What new lighting kit have you been impressed by?

I love a gadget. My Sekonic colour temperature meter is always with me. I love LEDs too – battery, wifi. Who doesn’t? It’s made our life in lighting so much easier. I trawl the internet and generally keep up to date with suppliers as much as I can. ARRI has just released the new Orbiter which has some great features, so I am playing with that currently.

What obstacles do you face in your career and how do you overcome them?

I would be lying if I said I hadn’t had any knocks in this industry. When I first started, we didn’t have the amount of work that’s available now. We would go weeks without work, and I think this made me adopt the attitude of ‘treat every job like it’s your last’. This has always helped me keep my feet firmly on the ground and not have a big ego. I never feel like I’m a big gaffer – I always consider any job, no matter what the size.

What advice would you give aspiring gaffers?

Always treat everyone on set as an equal, from the runner to the executive. Today’s runner or trainee is tomorrow’s producer or DP.

What are you working on now?

I’ve recently finished Netflix’s latest series of Topboy – 24 weeks shooting in the UK, Spain, and Morocco with Adam Scarth as DP. I’m currently on Ted Lasso series two. It’s challenging due to the COVID restrictions, although as always, we are an industry that can adapt well to any obstacle we face.

Gaffer John Attwood on the set of Top Boy series 2 for Netflix

Cinematographer Stuart Biddlecombe says:

“John is not just a first-class gaffer but also a good man. What I need from a gaffer is someone who looks after the running of the lighting department and also looks out for me when I’ve got my hands full. John does all of this with great ability and in good humour.”

Cinematographer Tim Fleming ISC says:

“I first encountered John when seeking a gaffer for Moses Jones, a BBC 2 drama shot on Super 16. From the outset, chatting with John was a pleasure as he completely understood my approach. As a DP, I like to work intuitively yet fully prepare for projects. John maintains a great vitality and willingness to engage and explore options, which are not textbook. When I may be overthinking a challenge, John will often have a simple and creative solution. We’ve worked together a number of times now and we always enjoy sharing new technology and ideas. John is happy to explore the best tool for the job whether that be tungsten or HMI or LED. He is someone who has your back and is creatively invested in what we do. John is a consummate collaborator.”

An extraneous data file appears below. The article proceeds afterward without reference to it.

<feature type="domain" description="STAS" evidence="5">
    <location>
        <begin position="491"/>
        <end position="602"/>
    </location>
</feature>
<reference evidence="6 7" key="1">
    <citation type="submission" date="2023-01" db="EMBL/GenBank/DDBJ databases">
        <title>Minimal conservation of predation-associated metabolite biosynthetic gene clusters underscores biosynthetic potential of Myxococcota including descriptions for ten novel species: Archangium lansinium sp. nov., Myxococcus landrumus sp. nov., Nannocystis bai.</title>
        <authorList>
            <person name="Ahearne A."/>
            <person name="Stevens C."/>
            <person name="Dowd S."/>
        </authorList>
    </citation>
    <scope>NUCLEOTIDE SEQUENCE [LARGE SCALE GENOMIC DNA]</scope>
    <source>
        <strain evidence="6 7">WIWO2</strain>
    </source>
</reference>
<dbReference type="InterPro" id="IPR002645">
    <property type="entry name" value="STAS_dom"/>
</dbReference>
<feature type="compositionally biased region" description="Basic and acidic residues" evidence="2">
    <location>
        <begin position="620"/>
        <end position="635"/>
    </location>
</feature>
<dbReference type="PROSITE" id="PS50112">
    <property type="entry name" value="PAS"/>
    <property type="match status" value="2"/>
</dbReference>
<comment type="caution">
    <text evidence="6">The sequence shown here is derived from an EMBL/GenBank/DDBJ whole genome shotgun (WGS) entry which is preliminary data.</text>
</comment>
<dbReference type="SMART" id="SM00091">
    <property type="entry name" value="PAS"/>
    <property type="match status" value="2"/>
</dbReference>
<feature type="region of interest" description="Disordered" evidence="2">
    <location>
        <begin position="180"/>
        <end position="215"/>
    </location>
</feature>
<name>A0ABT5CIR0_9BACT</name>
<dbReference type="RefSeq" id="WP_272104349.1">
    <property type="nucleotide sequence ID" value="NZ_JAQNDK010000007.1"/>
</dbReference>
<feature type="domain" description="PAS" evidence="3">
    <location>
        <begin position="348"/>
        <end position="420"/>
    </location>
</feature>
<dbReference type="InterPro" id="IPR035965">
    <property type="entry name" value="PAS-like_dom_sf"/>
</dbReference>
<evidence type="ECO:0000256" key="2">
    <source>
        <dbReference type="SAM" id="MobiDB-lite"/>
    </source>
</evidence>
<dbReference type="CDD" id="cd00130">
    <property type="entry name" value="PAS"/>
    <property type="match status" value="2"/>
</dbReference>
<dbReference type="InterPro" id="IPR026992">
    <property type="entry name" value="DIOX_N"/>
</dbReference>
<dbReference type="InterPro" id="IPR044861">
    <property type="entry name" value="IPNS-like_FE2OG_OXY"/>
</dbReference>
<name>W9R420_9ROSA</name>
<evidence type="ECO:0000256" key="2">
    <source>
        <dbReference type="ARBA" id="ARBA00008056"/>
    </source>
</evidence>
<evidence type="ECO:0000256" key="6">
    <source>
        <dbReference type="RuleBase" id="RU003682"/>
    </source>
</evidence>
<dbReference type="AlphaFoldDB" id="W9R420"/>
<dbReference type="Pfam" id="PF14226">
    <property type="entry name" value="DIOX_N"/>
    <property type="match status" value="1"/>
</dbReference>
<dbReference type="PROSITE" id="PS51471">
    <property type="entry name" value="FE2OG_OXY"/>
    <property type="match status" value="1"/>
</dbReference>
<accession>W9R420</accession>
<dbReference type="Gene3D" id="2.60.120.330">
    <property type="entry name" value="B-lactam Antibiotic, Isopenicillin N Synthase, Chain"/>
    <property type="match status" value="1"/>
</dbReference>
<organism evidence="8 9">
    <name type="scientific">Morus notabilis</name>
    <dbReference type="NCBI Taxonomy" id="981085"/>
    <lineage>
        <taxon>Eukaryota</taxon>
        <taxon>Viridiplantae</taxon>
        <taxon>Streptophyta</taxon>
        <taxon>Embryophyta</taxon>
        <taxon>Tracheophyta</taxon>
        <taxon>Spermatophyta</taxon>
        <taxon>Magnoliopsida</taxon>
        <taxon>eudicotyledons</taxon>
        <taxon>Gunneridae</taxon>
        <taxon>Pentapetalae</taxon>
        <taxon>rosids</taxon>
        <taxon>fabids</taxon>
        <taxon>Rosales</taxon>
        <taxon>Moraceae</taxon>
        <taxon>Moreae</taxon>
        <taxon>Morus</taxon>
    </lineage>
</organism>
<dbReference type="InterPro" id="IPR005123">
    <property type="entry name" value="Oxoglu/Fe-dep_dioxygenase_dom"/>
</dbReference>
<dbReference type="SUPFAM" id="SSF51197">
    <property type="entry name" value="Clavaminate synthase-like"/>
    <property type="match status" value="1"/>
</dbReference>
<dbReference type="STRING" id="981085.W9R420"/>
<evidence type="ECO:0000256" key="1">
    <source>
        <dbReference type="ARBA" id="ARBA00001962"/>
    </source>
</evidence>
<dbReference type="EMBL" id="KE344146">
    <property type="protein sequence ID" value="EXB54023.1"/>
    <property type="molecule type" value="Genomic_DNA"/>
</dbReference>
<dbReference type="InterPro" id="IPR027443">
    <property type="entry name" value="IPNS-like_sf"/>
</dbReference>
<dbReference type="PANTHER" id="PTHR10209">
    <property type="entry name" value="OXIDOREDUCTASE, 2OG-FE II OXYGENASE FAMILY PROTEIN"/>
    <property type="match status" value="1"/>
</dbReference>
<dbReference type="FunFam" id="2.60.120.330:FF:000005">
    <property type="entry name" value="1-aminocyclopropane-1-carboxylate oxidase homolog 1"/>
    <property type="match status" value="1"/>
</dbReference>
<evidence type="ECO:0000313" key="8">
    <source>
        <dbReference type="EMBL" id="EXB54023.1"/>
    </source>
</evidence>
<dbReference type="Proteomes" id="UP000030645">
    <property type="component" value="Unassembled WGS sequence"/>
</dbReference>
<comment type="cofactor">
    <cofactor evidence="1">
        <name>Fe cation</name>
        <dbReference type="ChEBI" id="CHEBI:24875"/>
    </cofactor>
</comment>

Cinematographer Piers Leigh says:

“I first worked with John nearly twenty years ago when I was a young and inexperienced DP. What struck me then and what still strikes you now, is that John is a calming presence on set and that nothing is ever a problem. John has always been constructive and supportive as a colleague, which was crucial for me in my early career. John is always a great example of how to behave on set and he goes out of his way to support those younger and less experienced colleagues, whatever department they are in. Often ahead of the curve, John has embraced new technologies as they emerge, and he has always had a diverse lighting team before diversity was a watchword. Much more than a colleague, John is a true collaborator, always available with creative ideas, whether to technical problems or budgetary challenges. In fact, his technical competence and ability to befriend production are two things which define him.

As a DP, you couldn’t wish for a better bouncing board, able to deliver exactly what you want or able to diplomatically tell you exactly what you want when you don’t quite know yourself. With John as gaffer, any DP’s work will be well supported and often improved by his input. Full of ideas and energy, John’s enthusiasm for his work is impressive and is an inspiration to many less experienced colleagues.”

Cinematographer David Rom says:

“John and I first met on Ted Lasso. I was instantly impressed with his organisational work on a complex studio and location job. His experience was invaluable and avoided untold problems further down the line. I’d marvel at how he was thinking weeks ahead while I was still getting my head around the next few days. John loves his tech and has introduced me to a large array of new lamps, helping me stay abreast of what’s out there and help choose the right tool for the job. Most importantly John is very easy to talk to and I enjoy bouncing ideas around with him. A really great guy to work with and someone you know will have your back.”